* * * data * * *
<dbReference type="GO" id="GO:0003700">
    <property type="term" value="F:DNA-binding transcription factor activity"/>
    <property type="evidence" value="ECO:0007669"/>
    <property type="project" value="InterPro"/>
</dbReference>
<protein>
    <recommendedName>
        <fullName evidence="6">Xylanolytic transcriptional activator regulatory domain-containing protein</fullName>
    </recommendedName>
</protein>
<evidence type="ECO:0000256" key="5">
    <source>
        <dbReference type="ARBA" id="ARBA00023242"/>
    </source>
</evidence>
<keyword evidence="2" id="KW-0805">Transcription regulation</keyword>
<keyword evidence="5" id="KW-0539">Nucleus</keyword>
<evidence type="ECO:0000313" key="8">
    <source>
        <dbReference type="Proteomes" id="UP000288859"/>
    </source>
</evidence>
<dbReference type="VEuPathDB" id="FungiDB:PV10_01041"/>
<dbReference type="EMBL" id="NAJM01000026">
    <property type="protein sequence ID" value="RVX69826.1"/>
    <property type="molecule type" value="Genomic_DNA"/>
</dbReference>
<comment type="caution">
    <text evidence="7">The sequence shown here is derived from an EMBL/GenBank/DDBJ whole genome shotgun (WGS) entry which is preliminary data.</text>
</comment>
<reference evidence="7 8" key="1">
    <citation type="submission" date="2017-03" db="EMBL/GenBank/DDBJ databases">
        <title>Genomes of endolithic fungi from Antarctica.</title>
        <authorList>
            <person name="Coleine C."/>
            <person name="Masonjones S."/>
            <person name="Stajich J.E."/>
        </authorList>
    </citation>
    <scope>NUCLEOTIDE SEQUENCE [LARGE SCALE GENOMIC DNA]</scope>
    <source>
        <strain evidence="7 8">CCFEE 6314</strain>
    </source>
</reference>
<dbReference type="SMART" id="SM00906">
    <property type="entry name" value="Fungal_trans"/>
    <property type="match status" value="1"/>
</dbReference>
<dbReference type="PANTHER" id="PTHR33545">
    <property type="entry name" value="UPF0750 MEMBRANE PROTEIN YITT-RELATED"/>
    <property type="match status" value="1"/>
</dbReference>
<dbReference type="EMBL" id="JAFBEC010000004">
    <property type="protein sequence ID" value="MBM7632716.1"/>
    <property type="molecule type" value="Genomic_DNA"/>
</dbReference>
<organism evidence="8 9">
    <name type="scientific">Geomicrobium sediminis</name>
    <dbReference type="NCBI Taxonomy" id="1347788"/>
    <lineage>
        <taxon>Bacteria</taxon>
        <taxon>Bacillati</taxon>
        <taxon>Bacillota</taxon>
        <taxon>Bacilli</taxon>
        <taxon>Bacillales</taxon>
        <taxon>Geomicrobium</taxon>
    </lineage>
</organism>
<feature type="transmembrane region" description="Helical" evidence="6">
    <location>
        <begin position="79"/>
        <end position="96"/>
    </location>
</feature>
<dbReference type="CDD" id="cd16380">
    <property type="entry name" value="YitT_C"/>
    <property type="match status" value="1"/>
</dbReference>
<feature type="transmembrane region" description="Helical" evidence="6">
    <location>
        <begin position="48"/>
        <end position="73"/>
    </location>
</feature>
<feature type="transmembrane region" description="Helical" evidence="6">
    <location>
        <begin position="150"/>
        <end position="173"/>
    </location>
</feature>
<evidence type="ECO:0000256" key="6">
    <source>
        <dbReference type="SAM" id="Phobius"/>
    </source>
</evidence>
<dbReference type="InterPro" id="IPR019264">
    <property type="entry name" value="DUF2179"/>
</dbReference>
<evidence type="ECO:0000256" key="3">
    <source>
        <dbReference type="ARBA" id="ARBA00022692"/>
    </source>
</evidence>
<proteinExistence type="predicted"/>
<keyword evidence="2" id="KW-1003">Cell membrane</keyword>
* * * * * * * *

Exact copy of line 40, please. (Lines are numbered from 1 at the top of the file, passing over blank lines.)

    <scope>NUCLEOTIDE SEQUENCE [LARGE SCALE GENOMIC DNA]</scope>